Draft legislation set to introduce set to introduce no fault divorce in England and Wales needs more work, the Law Society has claimed.
The Divorce, Dissolution and Separation Bill had its second reading in the House of Commons earlier this month. It then went to the parliamentary Public Bill Committee for detailed examination and consideration. The Law Society, a professional body representing solicitors in England and Wales, wrote to the Committee.
If it becomes law the bill would amend the stalwart Matrimonial Causes Act 1973, removing the current need to cite one of five specific reasons when applying for divorce. Most of these allege wrongdoing of some kind by the applicant’s spouse. This requirement will be replaced by a simple declaration that the marriage has broken down, a statement that can be made jointly if the break-up is amicable.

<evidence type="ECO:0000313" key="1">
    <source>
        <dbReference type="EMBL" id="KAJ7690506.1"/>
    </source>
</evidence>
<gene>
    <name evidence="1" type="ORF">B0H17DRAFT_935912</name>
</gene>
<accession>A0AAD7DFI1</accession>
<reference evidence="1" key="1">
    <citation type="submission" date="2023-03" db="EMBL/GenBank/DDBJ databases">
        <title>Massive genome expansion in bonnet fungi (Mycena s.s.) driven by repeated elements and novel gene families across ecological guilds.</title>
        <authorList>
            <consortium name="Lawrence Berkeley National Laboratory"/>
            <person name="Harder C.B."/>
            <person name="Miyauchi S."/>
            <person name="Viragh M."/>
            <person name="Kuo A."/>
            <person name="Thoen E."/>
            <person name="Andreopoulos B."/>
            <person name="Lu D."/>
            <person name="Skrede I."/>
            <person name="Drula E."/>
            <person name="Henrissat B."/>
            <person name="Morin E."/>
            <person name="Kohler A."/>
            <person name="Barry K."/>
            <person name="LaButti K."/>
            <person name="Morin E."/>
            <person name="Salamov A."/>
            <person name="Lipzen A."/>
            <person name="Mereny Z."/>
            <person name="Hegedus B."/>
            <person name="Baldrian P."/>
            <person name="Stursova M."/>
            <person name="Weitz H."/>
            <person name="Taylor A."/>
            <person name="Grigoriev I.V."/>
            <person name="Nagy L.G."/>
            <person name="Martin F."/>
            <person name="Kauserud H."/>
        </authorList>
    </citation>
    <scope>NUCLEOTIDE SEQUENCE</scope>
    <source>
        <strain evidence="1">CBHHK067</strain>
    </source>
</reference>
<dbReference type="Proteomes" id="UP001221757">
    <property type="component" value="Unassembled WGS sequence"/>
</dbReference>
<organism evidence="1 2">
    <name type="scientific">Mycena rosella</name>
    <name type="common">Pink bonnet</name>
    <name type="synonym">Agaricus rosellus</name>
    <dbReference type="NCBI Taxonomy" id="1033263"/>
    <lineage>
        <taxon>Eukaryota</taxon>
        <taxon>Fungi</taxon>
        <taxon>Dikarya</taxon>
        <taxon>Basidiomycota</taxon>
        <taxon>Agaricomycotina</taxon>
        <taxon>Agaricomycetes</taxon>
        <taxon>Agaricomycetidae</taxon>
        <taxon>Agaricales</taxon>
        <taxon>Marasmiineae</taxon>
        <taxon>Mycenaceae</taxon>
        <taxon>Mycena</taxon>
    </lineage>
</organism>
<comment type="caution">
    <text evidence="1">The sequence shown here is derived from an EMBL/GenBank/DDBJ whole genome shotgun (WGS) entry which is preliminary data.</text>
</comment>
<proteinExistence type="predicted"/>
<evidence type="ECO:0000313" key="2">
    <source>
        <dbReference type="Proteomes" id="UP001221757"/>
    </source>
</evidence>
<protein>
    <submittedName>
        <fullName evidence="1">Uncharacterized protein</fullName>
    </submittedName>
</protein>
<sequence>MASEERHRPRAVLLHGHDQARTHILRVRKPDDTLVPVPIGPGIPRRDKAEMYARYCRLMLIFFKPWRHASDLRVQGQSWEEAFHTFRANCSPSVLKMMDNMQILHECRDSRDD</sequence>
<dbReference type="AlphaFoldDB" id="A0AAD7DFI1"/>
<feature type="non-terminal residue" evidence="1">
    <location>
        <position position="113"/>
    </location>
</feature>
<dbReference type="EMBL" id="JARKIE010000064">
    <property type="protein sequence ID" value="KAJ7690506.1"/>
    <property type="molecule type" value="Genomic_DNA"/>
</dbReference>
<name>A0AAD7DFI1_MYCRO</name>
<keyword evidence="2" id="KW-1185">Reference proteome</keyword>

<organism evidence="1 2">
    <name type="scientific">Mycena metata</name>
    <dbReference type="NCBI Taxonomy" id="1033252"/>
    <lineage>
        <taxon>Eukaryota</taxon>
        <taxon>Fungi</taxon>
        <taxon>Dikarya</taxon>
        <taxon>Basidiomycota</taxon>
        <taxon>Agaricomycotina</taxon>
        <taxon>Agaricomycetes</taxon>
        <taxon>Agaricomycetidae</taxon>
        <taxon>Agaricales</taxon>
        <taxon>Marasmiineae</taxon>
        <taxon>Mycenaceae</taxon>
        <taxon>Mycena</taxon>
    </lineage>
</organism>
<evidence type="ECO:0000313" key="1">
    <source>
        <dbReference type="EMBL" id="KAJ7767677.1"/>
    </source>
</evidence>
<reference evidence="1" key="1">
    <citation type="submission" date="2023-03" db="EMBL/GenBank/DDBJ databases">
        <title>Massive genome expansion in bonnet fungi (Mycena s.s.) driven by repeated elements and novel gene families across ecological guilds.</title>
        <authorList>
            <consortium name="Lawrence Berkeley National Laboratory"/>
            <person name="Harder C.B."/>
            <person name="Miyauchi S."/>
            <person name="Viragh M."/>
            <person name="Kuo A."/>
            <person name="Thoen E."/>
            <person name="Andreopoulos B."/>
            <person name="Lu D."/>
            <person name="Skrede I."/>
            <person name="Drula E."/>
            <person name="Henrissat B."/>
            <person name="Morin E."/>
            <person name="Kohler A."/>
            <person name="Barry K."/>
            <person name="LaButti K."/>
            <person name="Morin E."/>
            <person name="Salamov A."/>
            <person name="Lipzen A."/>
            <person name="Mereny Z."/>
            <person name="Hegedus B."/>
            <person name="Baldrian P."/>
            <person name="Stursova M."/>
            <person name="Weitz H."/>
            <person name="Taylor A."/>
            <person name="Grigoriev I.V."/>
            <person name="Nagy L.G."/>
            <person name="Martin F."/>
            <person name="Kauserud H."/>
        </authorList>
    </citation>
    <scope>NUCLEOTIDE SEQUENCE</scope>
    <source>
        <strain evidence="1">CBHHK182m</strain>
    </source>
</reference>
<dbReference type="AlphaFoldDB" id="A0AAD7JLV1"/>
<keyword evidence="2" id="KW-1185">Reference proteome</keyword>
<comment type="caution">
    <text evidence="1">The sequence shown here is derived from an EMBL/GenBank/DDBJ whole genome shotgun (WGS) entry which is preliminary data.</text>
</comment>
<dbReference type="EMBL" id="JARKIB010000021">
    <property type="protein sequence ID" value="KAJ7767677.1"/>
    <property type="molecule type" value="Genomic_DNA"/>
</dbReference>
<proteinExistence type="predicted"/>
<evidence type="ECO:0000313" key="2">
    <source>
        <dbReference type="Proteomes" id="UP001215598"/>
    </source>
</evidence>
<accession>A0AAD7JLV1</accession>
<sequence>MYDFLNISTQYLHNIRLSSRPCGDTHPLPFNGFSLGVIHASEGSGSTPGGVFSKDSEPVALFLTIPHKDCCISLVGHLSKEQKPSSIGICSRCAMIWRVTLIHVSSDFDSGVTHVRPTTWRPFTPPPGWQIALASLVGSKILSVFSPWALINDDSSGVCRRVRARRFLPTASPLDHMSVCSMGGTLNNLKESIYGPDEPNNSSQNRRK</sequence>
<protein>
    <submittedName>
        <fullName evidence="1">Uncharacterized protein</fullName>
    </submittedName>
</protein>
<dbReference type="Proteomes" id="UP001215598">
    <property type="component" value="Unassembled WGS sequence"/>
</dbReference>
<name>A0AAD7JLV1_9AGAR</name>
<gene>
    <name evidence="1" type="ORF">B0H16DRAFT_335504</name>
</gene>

The Society welcomed the introduction of the bill but called for a range of amendments. These included:
- Moving the required 20-week period for reflection from the period between the conditional order for divorce (the ‘decree nisi’) and the final order (the ‘decree absolute’). Instead this period should be inserted towards the beginning of the divorce process, the Society believes. This would allow couples to fully consider their options and seek legal advice.
- The inclusion of ‘signposting’ to marriage and relationship support services, to encourage reconciliation between the couple in question.
- Merging the conditional and final orders for divorce into a single stage, once both parties confirm that they intend to go ahead. The Society states: “The present six week period is a historic reference that is now obsolete; there is no technical need for this in modern law.”
- A cut in the current court fee for divorce applications (£550). This is “too high”, the Society insists, and it “discriminates against those are less financially able”. The government’s new online divorce options should encourage a cut in this fee.
The Committee made no amends to the bill and it is now moving towards a third reading in the House of Commons.
Read the Law Society submission here.